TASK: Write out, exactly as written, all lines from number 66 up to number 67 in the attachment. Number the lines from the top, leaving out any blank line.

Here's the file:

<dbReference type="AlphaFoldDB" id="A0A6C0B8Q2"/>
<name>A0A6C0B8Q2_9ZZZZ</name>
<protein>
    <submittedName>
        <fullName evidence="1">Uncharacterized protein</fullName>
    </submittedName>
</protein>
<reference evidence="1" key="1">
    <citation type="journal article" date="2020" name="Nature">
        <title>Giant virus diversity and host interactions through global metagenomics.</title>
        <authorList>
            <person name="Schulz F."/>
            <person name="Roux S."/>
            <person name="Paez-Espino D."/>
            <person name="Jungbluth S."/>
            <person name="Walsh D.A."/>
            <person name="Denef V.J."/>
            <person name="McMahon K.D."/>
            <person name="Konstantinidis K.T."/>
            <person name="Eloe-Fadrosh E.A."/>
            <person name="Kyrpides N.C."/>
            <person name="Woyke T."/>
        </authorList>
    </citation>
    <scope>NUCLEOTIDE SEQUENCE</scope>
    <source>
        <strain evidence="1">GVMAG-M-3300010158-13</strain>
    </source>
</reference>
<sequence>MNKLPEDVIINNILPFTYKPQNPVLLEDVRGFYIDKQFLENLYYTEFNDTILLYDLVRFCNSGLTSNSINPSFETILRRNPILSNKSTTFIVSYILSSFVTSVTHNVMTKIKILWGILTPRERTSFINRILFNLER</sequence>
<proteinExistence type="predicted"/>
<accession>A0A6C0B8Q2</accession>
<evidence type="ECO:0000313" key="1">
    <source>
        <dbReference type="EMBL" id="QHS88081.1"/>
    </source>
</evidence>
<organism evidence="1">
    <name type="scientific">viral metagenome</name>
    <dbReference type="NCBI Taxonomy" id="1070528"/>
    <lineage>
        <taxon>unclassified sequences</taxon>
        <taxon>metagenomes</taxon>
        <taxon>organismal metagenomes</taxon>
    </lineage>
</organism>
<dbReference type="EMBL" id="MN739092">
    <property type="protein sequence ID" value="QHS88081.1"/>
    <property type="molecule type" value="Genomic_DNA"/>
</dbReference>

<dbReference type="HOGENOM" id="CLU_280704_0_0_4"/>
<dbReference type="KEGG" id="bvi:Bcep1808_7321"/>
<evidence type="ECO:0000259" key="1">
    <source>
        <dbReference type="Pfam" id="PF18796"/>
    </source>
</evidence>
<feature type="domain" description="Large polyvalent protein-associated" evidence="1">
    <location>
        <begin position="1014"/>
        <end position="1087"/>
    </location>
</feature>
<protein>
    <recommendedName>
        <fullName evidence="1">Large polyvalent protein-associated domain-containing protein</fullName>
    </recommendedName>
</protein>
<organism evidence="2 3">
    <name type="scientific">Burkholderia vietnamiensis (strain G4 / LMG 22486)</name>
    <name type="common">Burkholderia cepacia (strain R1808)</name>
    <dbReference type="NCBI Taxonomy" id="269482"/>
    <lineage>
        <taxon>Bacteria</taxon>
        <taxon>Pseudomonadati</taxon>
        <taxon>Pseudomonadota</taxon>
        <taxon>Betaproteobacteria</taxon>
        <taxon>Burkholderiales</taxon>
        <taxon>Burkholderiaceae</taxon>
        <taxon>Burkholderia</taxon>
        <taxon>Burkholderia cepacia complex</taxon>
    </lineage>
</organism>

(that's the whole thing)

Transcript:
        <fullName evidence="1">Large polyvalent protein-associated domain-containing protein</fullName>
    </recommendedName>